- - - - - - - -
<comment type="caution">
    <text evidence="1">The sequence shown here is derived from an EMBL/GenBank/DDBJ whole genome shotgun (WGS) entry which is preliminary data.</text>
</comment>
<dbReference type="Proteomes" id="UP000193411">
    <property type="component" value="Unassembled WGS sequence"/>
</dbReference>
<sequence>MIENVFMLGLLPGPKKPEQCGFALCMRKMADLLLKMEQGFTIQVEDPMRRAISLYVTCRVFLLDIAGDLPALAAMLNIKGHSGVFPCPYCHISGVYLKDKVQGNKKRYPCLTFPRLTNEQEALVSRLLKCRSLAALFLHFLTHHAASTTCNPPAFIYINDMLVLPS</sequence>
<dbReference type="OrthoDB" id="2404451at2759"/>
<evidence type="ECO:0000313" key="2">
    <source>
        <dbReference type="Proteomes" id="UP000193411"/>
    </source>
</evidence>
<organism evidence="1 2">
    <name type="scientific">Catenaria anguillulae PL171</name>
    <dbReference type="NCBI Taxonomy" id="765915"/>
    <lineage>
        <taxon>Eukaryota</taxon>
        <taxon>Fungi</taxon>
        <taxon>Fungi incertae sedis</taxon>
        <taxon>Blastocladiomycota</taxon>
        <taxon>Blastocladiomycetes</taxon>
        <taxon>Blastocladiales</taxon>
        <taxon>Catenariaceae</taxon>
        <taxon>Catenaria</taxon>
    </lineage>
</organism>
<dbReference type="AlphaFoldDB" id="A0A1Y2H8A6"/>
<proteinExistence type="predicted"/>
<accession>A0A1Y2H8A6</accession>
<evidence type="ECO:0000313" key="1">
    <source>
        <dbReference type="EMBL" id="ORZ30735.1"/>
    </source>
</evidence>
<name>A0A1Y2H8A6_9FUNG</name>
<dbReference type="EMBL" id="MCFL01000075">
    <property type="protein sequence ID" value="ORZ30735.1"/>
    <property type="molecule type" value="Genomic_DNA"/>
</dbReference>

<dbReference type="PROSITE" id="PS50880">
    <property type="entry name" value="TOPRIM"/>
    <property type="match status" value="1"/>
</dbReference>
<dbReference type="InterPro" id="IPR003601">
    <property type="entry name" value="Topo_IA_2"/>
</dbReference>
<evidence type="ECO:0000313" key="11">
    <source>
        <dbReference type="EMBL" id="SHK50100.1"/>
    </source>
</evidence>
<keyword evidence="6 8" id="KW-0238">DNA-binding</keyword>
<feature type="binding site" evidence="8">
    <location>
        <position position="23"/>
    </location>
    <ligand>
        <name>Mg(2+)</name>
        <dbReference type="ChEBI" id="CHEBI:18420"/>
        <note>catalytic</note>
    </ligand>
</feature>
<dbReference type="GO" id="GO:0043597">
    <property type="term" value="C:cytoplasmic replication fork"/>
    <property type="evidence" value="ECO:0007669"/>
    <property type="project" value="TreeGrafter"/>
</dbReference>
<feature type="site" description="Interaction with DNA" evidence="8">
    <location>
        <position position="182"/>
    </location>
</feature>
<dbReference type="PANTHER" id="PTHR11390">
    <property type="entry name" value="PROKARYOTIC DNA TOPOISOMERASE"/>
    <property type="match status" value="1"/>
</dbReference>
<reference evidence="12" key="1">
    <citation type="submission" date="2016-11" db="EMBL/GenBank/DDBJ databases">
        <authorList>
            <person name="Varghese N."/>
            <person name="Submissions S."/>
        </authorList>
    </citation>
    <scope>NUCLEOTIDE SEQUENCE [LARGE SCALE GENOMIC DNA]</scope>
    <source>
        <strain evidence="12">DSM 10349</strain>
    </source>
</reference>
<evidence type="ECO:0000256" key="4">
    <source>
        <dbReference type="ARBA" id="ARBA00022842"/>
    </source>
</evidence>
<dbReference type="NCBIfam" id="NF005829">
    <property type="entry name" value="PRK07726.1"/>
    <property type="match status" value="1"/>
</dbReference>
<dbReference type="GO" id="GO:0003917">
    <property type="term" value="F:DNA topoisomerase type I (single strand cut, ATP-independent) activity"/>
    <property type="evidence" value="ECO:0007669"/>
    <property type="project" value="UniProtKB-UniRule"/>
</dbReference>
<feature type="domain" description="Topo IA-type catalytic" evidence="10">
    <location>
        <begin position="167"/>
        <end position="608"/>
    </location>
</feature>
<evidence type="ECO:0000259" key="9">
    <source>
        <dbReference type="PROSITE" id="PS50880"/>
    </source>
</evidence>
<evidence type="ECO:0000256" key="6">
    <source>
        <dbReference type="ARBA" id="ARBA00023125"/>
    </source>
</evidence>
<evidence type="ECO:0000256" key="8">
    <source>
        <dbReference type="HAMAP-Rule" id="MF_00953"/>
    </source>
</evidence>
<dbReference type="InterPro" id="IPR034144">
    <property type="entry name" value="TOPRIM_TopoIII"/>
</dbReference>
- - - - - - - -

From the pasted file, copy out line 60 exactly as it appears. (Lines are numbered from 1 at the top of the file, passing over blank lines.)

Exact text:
        <dbReference type="ChEBI" id="CHEBI:18420"/>